470668 Palmitate Induces the Loss of Desmosomes through Endoplasmic Reticulum (ER)-Stress to Promote Cancer Progression

Friday, November 18, 2016: 12:48 PM
Continental 8 (Hilton San Francisco Union Square)
Amrita Oak, Chemical Engineering and Material Science, Michigan State University, East Lansing, MI and Christina Chan, Chemical Engineering and Materials Science, Michigan State Uiversity, East Lansing, MI

Long chain free fatty acids (FFAs), especially palmitate (PA), a saturated FFA, is known to induce endoplasmic reticulum (ER) stress in many types of cells and contribute to diseases, including cancers. ER stress is highly induced in various tumors and is closely associated with cancer cell survival and resistance to anti-cancer treatments. PA, abundant in high-fat diets, is believed to contribute to or increase the risk of cancers. Thus it was surprising that there was no direct evidence to support that elevated FFA levels are linked to the progression of cancer, i.e. epithelial to mesenchymal transition (EMT) and tumor metastasis, until now [Nath et al, 2015]. We recently found hepatocellular carcinoma (HCC) progression via induction of EMT is closely associated with elevated levels of FFA [Nath et al, 2015]. In addition to exogenous FAs from the diet, it is well known that FA synthesis is upregulated in cancer [Currie et al, 2013], thereby providing another source of elevating FFA levels. Currently the mechanism by which elevated levels of fatty acids promote the progression of cancers is unclear.

One of the first steps of EMT is the disassembly of epithelial cell-cell contacts (e.g. adherens junction, desmosomes, etc.), and the loss of cell polarity. Previously, through an integrative analysis (computational and experimental), we identified that the desmoplakin (DSP) protein is perturbed by PA[Wang et al, 2011]. The DSP protein is an obligate component of functional desmosomes; intercellular junctions responsible for cell-cell adhesion. DSP together with plakoglobin and plakophilin forms the intracellular desmosomal plaque, which also serves as an anchor for keratin intermediate filament attachment. Reduced DSP protein expression can lead to loss of cell-cell adhesion through desmosomes, disruption of the keratin intermediate filament network, and has been observed in liver carcinoma and in cell lines established from metastatic patient tumor samples. A reduction in desmosomes has been observed in cells undergoing EMT, whereas during the reversal of mesenchymal to epithelial transition desmosomes were restored.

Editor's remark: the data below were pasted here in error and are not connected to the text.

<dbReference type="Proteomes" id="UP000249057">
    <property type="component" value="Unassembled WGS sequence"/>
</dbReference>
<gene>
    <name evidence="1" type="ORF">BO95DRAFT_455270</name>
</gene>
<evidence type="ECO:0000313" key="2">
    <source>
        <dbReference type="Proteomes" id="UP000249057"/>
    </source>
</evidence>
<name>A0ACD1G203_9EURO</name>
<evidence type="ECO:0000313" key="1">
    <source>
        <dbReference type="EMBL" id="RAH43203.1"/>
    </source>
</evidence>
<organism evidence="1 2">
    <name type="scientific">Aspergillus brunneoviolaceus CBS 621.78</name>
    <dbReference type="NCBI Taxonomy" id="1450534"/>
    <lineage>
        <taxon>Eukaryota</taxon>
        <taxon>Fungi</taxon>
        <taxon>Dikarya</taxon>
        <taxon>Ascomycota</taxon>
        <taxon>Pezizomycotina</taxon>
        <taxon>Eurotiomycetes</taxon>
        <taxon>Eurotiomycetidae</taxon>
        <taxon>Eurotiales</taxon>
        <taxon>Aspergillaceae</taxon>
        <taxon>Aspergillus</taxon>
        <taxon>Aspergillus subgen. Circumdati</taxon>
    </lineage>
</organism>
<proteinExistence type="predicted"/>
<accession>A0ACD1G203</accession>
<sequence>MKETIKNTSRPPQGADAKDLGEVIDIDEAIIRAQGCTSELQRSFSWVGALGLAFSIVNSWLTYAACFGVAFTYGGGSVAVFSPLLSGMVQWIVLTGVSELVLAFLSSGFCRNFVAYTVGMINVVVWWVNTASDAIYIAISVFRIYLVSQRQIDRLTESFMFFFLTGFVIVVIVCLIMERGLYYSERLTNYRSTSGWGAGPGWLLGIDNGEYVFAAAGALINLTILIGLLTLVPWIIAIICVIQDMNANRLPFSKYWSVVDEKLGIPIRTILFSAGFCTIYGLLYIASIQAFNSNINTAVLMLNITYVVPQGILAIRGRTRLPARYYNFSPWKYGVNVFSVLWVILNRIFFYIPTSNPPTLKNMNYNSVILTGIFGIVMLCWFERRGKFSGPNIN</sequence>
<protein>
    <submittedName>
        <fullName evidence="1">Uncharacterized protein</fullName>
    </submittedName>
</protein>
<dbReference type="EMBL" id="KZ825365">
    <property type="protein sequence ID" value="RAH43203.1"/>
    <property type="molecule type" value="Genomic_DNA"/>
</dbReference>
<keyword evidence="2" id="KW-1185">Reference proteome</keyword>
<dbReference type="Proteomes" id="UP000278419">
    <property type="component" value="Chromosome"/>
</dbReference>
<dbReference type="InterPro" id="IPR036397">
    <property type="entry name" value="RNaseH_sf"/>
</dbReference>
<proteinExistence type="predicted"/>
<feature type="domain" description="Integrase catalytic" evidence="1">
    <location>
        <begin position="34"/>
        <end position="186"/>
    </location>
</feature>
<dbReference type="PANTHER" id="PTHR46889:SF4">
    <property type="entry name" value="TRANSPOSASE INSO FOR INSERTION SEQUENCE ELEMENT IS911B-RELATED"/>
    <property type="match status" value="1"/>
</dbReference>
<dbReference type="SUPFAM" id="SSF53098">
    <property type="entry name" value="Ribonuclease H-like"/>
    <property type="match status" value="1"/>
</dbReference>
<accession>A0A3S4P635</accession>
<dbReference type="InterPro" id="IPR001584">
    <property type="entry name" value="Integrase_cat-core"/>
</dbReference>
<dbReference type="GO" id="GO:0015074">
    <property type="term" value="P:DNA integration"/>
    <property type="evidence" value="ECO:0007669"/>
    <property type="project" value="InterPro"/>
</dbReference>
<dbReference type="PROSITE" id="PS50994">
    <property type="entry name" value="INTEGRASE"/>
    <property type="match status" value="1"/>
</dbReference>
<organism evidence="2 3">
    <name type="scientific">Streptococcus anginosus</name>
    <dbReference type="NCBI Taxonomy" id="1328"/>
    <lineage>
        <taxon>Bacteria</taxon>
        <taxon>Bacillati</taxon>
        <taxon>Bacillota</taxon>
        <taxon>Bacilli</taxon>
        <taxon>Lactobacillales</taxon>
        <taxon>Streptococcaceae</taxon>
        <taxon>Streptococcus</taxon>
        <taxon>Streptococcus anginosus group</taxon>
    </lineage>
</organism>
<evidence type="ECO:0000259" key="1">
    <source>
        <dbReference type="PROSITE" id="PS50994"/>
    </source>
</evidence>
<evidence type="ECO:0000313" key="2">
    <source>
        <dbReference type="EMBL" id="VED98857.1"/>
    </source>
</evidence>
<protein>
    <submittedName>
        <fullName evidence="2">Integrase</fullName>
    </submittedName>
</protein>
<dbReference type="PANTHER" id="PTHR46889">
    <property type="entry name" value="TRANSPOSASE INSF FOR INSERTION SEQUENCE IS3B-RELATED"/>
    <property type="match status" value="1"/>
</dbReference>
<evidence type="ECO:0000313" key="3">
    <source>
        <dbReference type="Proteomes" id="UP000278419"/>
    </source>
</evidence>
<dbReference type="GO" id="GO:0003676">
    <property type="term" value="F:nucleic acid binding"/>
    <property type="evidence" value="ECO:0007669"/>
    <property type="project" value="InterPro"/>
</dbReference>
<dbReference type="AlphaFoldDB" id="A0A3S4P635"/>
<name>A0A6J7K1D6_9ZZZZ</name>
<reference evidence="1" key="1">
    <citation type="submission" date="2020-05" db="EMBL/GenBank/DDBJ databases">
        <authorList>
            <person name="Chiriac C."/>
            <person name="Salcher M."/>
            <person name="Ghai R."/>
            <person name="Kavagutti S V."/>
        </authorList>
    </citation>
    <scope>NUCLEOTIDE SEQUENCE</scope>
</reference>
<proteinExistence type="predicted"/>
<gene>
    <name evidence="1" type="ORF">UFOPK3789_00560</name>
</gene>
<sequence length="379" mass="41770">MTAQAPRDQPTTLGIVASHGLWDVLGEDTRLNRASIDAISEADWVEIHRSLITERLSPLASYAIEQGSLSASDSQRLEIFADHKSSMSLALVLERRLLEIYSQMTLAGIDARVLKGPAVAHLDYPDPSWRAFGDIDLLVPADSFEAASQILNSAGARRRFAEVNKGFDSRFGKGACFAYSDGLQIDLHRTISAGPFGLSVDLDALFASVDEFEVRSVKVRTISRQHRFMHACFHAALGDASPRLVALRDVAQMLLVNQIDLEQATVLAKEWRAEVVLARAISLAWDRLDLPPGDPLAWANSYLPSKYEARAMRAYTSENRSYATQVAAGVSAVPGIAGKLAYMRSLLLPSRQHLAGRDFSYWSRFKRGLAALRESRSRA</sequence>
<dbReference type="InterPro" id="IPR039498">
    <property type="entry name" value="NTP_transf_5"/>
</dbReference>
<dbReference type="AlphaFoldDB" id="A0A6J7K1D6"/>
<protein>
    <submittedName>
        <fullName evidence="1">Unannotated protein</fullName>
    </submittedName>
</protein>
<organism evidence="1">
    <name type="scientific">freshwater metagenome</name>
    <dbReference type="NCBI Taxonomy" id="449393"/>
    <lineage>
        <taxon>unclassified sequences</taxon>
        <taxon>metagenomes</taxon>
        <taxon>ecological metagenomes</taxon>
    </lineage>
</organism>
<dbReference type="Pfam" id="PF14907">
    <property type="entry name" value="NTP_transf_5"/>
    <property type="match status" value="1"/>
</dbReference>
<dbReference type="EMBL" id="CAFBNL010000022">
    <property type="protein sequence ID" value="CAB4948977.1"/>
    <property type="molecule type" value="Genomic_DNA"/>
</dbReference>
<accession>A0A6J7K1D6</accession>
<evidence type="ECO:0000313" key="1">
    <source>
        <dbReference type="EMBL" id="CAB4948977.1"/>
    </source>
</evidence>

While loss of desmosomes and DSP has been reported in HCC [Wang et al, 2011], the role of FFAs in modulating DSP expression and the role of DSP in EMT and metastasis is unknown. Our research focuses on uncovering the mechanism by which elevated saturated fatty acids induce the loss of cell adhesion and enhance migration, mediated through IRE1α protein and ER stress. In contrast to prior studies which do not explain how PA induces ER-stress and the unfolded protein response (UPR) signaling pathways, we pursued a novel line of investigation, and assessed whether PA interacts directly with the kinase proteins in the UPR (specifically IRE1α) to activate ER stress and its downstream signaling to induce EMT mediated by the loss of DSP.


Currie E, Schulze A, Zechner R, Walther T, Farese R(2013) Cellular Fatty Acid Metabolism and Cancer. Cell Metabolism 18(2): 153-161. doi:10.1016/j.cmet.2013.05.017

Nath A, Li I, Roberts L, Chan C (2015) Elevated Free Fatty Acid Uptake Via CD36 Promotes Epithelial-Mesenchymal Transition In Hepatocellular Carcinoma. Scientific Reports. 5:14752. doi:10.1038/srep14752

Wang X, Nath A, Yang X, Portis A, Walton SP, Chan C (2011) Synergy Analysis Reveals Association between Insulin Signaling and Desmoplakin Expression in Palmitate Treated HepG2 Cells. PLoS ONE 6(11): e28138. doi:10.1371/journal.pone.0028138

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See more of this Session: Cell Adhesion and Migration
See more of this Group/Topical: Food, Pharmaceutical & Bioengineering Division